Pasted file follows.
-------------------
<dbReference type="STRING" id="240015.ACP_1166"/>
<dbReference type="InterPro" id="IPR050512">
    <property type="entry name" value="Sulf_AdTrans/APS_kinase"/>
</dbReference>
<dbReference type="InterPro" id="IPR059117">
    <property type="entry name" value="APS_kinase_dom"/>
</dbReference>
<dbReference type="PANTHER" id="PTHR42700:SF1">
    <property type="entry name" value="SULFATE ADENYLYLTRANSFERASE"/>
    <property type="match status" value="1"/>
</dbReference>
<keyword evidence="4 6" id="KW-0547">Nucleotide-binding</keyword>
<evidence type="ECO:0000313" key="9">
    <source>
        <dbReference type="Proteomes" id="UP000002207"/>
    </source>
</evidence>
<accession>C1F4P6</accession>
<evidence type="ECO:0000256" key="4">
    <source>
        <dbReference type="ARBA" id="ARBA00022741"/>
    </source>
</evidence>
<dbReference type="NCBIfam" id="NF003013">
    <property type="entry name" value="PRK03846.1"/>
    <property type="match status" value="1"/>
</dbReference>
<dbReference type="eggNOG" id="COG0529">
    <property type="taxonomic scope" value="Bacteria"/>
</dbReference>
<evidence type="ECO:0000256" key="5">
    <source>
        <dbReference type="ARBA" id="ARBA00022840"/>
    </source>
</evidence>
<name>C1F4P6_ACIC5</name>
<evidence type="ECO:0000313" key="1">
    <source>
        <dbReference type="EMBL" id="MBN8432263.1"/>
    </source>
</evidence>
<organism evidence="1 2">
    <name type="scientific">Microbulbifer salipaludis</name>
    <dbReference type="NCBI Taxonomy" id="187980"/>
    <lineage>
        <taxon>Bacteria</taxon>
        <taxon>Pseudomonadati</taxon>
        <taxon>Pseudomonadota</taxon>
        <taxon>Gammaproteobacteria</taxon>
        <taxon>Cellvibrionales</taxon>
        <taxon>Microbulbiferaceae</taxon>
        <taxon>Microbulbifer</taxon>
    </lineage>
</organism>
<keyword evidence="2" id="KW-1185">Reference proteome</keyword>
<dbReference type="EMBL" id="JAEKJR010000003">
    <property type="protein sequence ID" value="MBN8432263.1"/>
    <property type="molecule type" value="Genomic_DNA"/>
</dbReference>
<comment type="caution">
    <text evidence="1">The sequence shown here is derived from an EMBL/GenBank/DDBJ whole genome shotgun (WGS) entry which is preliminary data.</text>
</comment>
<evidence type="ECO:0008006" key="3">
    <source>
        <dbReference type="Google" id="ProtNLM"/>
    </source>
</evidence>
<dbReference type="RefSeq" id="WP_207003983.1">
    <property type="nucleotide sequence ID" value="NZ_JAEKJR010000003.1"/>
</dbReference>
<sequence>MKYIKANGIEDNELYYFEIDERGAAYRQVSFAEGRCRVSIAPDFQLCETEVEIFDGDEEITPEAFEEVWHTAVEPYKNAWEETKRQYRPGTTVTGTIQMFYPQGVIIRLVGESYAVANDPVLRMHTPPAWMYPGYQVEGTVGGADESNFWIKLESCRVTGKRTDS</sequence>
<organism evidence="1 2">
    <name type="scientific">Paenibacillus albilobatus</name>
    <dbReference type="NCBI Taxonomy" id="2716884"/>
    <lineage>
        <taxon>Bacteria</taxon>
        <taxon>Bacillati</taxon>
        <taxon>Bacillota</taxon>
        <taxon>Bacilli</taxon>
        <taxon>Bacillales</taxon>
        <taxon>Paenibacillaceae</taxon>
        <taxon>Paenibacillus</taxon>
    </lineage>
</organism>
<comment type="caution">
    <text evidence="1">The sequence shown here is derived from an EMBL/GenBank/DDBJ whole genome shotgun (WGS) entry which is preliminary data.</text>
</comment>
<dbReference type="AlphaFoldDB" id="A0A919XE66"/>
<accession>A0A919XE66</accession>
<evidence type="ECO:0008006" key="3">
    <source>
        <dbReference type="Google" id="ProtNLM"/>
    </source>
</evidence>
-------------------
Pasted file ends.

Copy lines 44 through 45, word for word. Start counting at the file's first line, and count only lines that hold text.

    <dbReference type="NCBI Taxonomy" id="187980"/>
    <lineage>